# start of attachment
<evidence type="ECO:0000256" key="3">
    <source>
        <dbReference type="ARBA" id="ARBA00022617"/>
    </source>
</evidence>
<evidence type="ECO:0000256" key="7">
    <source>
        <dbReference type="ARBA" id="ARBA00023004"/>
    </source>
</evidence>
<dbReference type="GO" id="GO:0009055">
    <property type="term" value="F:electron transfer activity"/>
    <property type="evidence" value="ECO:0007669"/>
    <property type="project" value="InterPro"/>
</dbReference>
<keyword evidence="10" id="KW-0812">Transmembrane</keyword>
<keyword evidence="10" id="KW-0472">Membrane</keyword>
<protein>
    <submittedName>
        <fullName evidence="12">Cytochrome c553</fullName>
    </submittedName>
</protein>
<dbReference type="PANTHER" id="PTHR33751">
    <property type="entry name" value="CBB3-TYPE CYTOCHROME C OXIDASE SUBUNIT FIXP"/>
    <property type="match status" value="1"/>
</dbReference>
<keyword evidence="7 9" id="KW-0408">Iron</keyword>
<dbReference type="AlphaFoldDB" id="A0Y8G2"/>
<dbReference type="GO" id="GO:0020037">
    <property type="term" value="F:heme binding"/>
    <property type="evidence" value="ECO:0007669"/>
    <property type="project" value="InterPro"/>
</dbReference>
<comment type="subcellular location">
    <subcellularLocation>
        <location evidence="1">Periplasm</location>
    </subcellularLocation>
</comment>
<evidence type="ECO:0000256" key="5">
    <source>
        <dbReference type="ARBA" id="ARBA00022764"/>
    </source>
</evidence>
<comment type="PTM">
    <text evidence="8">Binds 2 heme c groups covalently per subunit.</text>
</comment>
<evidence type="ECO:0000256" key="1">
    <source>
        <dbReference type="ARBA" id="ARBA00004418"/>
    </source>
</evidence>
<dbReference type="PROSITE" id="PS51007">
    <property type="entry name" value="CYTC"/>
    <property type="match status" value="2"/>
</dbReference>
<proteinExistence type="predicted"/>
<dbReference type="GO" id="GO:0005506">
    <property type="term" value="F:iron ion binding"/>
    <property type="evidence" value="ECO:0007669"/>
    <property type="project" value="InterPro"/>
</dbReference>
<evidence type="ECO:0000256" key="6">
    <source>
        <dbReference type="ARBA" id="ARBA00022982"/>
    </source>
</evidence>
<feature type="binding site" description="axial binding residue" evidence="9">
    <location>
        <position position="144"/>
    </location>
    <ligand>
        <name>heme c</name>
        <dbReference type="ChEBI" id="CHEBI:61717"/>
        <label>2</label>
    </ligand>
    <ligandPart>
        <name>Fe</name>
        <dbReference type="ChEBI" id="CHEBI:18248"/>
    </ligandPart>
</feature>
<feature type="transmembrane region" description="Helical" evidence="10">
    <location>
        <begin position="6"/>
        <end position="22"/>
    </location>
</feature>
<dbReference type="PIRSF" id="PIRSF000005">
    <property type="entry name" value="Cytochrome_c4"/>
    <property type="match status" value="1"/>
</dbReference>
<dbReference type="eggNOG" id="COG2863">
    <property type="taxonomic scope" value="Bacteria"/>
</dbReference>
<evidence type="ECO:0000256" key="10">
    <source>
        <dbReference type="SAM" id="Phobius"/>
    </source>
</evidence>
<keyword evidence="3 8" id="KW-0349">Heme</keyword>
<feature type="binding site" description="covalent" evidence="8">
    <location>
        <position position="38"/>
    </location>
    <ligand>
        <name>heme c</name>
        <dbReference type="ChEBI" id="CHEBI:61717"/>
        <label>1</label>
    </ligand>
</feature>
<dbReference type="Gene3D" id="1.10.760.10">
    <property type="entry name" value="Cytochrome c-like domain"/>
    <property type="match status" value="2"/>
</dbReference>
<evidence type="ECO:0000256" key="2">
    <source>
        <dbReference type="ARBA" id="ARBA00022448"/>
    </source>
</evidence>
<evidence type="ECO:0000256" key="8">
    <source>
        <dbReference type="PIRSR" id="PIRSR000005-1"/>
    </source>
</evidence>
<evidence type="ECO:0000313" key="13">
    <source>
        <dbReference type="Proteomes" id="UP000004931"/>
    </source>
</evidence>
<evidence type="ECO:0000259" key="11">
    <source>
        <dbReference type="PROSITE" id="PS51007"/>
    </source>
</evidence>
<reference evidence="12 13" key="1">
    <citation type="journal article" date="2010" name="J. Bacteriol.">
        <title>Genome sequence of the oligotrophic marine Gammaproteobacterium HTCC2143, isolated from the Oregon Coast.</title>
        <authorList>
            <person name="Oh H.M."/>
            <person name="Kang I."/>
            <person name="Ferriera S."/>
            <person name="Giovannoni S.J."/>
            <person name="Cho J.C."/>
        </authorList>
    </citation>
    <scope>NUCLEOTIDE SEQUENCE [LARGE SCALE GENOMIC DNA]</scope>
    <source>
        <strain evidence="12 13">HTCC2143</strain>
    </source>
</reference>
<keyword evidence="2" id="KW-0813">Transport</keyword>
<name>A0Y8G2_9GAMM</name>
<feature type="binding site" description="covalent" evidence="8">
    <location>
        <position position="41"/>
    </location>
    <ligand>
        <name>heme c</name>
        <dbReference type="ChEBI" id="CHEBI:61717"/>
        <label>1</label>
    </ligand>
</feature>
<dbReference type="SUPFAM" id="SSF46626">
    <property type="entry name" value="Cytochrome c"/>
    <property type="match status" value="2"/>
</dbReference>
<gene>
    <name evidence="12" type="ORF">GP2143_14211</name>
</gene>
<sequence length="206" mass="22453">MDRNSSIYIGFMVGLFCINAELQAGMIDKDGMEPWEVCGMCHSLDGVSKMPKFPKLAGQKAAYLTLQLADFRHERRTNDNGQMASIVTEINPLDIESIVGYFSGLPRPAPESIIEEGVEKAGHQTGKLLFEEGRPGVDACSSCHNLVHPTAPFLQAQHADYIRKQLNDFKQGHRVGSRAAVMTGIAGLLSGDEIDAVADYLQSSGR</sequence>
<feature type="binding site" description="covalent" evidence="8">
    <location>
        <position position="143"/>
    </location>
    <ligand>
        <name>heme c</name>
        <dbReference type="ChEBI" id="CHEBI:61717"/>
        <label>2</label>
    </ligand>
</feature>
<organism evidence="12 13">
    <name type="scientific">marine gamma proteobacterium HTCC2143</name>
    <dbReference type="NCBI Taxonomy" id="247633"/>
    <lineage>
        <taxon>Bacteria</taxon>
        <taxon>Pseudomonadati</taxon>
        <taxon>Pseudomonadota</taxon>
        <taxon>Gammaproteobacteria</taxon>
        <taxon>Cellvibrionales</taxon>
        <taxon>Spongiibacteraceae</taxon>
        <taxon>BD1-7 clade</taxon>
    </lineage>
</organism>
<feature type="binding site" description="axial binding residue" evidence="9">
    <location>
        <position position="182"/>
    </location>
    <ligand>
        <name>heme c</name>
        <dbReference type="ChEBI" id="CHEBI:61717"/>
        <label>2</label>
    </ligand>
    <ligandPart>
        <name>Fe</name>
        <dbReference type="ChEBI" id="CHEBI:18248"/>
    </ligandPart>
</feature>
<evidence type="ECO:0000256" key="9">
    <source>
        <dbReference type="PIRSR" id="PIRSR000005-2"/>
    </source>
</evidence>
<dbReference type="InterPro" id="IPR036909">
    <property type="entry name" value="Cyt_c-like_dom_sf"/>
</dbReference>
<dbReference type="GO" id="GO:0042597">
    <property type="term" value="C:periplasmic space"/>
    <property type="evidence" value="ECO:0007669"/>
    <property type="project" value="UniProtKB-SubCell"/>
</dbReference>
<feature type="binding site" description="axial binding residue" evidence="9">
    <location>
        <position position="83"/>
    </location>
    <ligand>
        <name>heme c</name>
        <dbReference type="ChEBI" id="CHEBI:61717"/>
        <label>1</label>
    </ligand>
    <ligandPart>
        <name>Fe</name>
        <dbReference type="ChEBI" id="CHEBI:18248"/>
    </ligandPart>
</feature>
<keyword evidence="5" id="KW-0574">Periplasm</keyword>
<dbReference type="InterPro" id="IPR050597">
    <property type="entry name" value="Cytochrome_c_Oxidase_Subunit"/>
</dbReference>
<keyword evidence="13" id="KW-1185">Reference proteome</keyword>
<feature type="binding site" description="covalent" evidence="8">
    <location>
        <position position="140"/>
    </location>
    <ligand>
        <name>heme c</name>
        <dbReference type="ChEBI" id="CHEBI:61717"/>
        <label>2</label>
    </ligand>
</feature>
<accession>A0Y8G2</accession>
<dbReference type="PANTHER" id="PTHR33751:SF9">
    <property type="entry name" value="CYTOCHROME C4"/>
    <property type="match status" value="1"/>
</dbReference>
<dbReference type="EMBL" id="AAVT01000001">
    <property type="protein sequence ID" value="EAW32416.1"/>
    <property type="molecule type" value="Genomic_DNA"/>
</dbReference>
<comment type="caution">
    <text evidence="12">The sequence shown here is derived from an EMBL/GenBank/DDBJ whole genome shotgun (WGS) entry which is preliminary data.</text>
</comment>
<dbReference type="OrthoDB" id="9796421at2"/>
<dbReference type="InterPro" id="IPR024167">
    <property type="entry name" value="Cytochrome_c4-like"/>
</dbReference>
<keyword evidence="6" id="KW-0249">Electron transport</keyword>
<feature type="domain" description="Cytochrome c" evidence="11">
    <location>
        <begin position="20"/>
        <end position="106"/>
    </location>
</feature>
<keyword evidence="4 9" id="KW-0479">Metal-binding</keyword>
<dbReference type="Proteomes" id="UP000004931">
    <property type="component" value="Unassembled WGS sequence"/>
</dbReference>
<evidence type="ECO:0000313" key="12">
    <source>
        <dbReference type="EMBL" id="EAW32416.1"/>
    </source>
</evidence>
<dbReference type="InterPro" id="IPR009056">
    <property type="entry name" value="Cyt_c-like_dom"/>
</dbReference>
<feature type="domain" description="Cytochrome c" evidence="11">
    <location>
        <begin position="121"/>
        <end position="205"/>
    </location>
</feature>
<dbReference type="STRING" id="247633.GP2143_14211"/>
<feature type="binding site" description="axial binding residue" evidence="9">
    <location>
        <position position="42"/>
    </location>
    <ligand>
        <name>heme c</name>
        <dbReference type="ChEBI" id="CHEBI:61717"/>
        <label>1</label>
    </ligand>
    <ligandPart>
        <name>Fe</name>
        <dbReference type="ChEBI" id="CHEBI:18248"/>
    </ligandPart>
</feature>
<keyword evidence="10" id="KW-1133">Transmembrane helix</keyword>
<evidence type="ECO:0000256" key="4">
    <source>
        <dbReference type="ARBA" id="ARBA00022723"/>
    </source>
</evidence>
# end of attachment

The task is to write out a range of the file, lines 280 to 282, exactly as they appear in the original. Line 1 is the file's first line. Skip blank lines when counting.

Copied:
</evidence>
<dbReference type="InterPro" id="IPR009056">
    <property type="entry name" value="Cyt_c-like_dom"/>